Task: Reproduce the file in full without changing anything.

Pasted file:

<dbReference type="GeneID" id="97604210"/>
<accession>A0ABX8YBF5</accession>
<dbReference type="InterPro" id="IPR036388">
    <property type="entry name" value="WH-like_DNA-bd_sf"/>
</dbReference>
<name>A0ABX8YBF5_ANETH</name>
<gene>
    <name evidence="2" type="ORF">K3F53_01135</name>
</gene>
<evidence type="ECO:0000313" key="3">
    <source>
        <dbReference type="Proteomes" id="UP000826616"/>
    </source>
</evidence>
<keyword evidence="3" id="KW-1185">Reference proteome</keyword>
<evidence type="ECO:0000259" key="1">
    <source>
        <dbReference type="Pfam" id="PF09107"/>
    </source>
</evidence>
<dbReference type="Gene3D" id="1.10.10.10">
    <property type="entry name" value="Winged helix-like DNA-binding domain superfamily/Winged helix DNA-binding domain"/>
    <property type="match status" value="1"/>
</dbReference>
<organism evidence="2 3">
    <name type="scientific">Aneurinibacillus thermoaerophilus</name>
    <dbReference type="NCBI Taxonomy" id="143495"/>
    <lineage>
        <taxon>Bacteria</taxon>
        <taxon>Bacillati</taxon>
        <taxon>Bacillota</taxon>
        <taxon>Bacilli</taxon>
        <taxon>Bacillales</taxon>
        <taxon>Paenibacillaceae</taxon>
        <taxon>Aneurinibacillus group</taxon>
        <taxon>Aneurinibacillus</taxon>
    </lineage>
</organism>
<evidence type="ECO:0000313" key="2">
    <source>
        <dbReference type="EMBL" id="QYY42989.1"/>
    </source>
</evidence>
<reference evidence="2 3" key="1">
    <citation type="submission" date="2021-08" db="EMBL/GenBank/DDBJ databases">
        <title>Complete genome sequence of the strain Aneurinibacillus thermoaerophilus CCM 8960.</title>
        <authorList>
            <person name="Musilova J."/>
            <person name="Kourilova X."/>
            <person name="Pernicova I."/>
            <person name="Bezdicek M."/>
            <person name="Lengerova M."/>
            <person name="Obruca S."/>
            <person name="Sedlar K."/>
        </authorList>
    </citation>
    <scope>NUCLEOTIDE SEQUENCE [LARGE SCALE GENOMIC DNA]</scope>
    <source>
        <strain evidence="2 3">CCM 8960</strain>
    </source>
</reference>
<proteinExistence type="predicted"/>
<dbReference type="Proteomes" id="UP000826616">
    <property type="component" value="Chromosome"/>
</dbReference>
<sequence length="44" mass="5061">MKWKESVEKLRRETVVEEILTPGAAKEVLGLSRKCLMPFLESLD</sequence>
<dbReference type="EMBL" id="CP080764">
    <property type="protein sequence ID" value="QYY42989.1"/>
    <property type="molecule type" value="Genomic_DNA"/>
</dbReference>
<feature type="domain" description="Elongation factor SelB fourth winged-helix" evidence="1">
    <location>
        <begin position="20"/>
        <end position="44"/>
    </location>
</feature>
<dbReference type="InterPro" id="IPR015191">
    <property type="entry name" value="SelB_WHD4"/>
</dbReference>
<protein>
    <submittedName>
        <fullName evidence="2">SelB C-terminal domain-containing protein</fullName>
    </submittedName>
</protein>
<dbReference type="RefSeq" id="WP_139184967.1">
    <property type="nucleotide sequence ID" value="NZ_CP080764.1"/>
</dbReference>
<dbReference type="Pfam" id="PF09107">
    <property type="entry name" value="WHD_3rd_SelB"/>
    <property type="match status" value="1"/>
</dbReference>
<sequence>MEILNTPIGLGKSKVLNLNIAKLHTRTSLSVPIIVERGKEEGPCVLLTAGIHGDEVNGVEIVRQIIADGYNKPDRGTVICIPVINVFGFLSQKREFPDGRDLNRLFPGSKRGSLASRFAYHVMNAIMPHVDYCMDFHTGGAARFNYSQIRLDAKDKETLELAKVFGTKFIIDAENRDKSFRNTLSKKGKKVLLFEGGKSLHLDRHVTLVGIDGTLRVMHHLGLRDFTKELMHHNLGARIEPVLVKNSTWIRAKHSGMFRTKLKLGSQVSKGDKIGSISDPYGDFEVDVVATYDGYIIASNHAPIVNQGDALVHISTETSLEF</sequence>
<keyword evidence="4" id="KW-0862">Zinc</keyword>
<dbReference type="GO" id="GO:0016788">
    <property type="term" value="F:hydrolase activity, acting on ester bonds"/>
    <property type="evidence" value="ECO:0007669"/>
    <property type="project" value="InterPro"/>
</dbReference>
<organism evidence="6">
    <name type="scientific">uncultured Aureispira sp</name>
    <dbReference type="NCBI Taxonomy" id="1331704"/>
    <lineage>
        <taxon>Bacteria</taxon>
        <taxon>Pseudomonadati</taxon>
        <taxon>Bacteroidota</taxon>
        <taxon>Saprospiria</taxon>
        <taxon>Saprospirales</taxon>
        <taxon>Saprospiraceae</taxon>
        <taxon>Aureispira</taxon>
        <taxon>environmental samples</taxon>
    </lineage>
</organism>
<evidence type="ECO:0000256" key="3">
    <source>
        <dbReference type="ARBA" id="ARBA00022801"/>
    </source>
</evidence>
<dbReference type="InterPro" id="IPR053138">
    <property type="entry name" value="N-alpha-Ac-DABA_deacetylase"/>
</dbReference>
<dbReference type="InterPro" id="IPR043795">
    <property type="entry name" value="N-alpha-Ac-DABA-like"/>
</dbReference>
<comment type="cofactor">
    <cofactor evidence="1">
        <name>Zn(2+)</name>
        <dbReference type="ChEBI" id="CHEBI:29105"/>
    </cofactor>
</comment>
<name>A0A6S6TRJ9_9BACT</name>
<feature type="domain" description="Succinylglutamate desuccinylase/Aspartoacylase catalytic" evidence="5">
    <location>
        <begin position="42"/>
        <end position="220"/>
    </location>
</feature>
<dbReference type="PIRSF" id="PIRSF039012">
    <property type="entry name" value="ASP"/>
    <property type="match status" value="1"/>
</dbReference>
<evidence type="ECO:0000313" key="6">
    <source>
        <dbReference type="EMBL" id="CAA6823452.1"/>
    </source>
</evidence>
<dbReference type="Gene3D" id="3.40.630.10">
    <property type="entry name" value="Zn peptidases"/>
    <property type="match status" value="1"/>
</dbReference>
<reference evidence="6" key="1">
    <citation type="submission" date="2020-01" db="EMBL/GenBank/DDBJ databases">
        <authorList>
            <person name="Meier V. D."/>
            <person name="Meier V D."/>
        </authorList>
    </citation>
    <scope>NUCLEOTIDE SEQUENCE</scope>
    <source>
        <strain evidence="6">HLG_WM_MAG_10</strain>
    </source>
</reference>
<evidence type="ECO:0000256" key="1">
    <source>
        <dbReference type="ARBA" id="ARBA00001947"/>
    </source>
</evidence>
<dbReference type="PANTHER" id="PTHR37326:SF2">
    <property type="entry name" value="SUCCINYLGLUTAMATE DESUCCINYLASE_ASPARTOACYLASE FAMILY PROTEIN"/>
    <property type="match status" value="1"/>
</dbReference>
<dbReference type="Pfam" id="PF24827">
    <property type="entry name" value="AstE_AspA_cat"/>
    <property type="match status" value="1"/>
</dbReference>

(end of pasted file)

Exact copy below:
<dbReference type="GeneID" id="97604210"/>
<accession>A0ABX8YBF5</accession>
<dbReference type="InterPro" id="IPR036388">
    <property type="entry name" value="WH-like_DNA-bd_sf"/>
</dbReference>
<name>A0ABX8YBF5_ANETH</name>
<gene>
    <name evidence="2" type="ORF">K3F53_01135</name>
</gene>
<evidence type="ECO:0000313" key="3">
    <source>
        <dbReference type="Proteomes" id="UP000826616"/>
    </source>
</evidence>
<keyword evidence="3" id="KW-1185">Reference proteome</keyword>
<evidence type="ECO:0000259" key="1">
    <source>
        <dbReference type="Pfam" id="PF09107"/>
    </source>
</evidence>
<dbReference type="Gene3D" id="1.10.10.10">
    <property type="entry name" value="Winged helix-like DNA-binding domain superfamily/Winged helix DNA-binding domain"/>
    <property type="match status" value="1"/>
</dbReference>
<organism evidence="2 3">
    <name type="scientific">Aneurinibacillus thermoaerophilus</name>
    <dbReference type="NCBI Taxonomy" id="143495"/>
    <lineage>
        <taxon>Bacteria</taxon>
        <taxon>Bacillati</taxon>
        <taxon>Bacillota</taxon>
        <taxon>Bacilli</taxon>
        <taxon>Bacillales</taxon>
        <taxon>Paenibacillaceae</taxon>
        <taxon>Aneurinibacillus group</taxon>
        <taxon>Aneurinibacillus</taxon>
    </lineage>
</organism>
<evidence type="ECO:0000313" key="2">
    <source>
        <dbReference type="EMBL" id="QYY42989.1"/>
    </source>
</evidence>
<reference evidence="2 3" key="1">
    <citation type="submission" date="2021-08" db="EMBL/GenBank/DDBJ databases">
        <title>Complete genome sequence of the strain Aneurinibacillus thermoaerophilus CCM 8960.</title>
        <authorList>
            <person name="Musilova J."/>
            <person name="Kourilova X."/>
            <person name="Pernicova I."/>
            <person name="Bezdicek M."/>
            <person name="Lengerova M."/>
            <person name="Obruca S."/>
            <person name="Sedlar K."/>
        </authorList>
    </citation>
    <scope>NUCLEOTIDE SEQUENCE [LARGE SCALE GENOMIC DNA]</scope>
    <source>
        <strain evidence="2 3">CCM 8960</strain>
    </source>
</reference>
<proteinExistence type="predicted"/>
<dbReference type="Proteomes" id="UP000826616">
    <property type="component" value="Chromosome"/>
</dbReference>
<sequence length="44" mass="5061">MKWKESVEKLRRETVVEEILTPGAAKEVLGLSRKCLMPFLESLD</sequence>
<dbReference type="EMBL" id="CP080764">
    <property type="protein sequence ID" value="QYY42989.1"/>
    <property type="molecule type" value="Genomic_DNA"/>
</dbReference>
<feature type="domain" description="Elongation factor SelB fourth winged-helix" evidence="1">
    <location>
        <begin position="20"/>
        <end position="44"/>
    </location>
</feature>
<dbReference type="InterPro" id="IPR015191">
    <property type="entry name" value="SelB_WHD4"/>
</dbReference>
<protein>
    <submittedName>
        <fullName evidence="2">SelB C-terminal domain-containing protein</fullName>
    </submittedName>
</protein>
<dbReference type="RefSeq" id="WP_139184967.1">
    <property type="nucleotide sequence ID" value="NZ_CP080764.1"/>
</dbReference>
<dbReference type="Pfam" id="PF09107">
    <property type="entry name" value="WHD_3rd_SelB"/>
    <property type="match status" value="1"/>
</dbReference>
<sequence>MEILNTPIGLGKSKVLNLNIAKLHTRTSLSVPIIVERGKEEGPCVLLTAGIHGDEVNGVEIVRQIIADGYNKPDRGTVICIPVINVFGFLSQKREFPDGRDLNRLFPGSKRGSLASRFAYHVMNAIMPHVDYCMDFHTGGAARFNYSQIRLDAKDKETLELAKVFGTKFIIDAENRDKSFRNTLSKKGKKVLLFEGGKSLHLDRHVTLVGIDGTLRVMHHLGLRDFTKELMHHNLGARIEPVLVKNSTWIRAKHSGMFRTKLKLGSQVSKGDKIGSISDPYGDFEVDVVATYDGYIIASNHAPIVNQGDALVHISTETSLEF</sequence>
<keyword evidence="4" id="KW-0862">Zinc</keyword>
<dbReference type="GO" id="GO:0016788">
    <property type="term" value="F:hydrolase activity, acting on ester bonds"/>
    <property type="evidence" value="ECO:0007669"/>
    <property type="project" value="InterPro"/>
</dbReference>
<organism evidence="6">
    <name type="scientific">uncultured Aureispira sp</name>
    <dbReference type="NCBI Taxonomy" id="1331704"/>
    <lineage>
        <taxon>Bacteria</taxon>
        <taxon>Pseudomonadati</taxon>
        <taxon>Bacteroidota</taxon>
        <taxon>Saprospiria</taxon>
        <taxon>Saprospirales</taxon>
        <taxon>Saprospiraceae</taxon>
        <taxon>Aureispira</taxon>
        <taxon>environmental samples</taxon>
    </lineage>
</organism>
<evidence type="ECO:0000256" key="3">
    <source>
        <dbReference type="ARBA" id="ARBA00022801"/>
    </source>
</evidence>
<dbReference type="InterPro" id="IPR053138">
    <property type="entry name" value="N-alpha-Ac-DABA_deacetylase"/>
</dbReference>
<dbReference type="InterPro" id="IPR043795">
    <property type="entry name" value="N-alpha-Ac-DABA-like"/>
</dbReference>
<comment type="cofactor">
    <cofactor evidence="1">
        <name>Zn(2+)</name>
        <dbReference type="ChEBI" id="CHEBI:29105"/>
    </cofactor>
</comment>
<name>A0A6S6TRJ9_9BACT</name>
<feature type="domain" description="Succinylglutamate desuccinylase/Aspartoacylase catalytic" evidence="5">
    <location>
        <begin position="42"/>
        <end position="220"/>
    </location>
</feature>
<dbReference type="PIRSF" id="PIRSF039012">
    <property type="entry name" value="ASP"/>
    <property type="match status" value="1"/>
</dbReference>
<evidence type="ECO:0000313" key="6">
    <source>
        <dbReference type="EMBL" id="CAA6823452.1"/>
    </source>
</evidence>
<dbReference type="Gene3D" id="3.40.630.10">
    <property type="entry name" value="Zn peptidases"/>
    <property type="match status" value="1"/>
</dbReference>
<reference evidence="6" key="1">
    <citation type="submission" date="2020-01" db="EMBL/GenBank/DDBJ databases">
        <authorList>
            <person name="Meier V. D."/>
            <person name="Meier V D."/>
        </authorList>
    </citation>
    <scope>NUCLEOTIDE SEQUENCE</scope>
    <source>
        <strain evidence="6">HLG_WM_MAG_10</strain>
    </source>
</reference>
<evidence type="ECO:0000256" key="1">
    <source>
        <dbReference type="ARBA" id="ARBA00001947"/>
    </source>
</evidence>
<dbReference type="PANTHER" id="PTHR37326:SF2">
    <property type="entry name" value="SUCCINYLGLUTAMATE DESUCCINYLASE_ASPARTOACYLASE FAMILY PROTEIN"/>
    <property type="match status" value="1"/>
</dbReference>
<dbReference type="Pfam" id="PF24827">
    <property type="entry name" value="AstE_AspA_cat"/>
    <property type="match status" value="1"/>
</dbReference>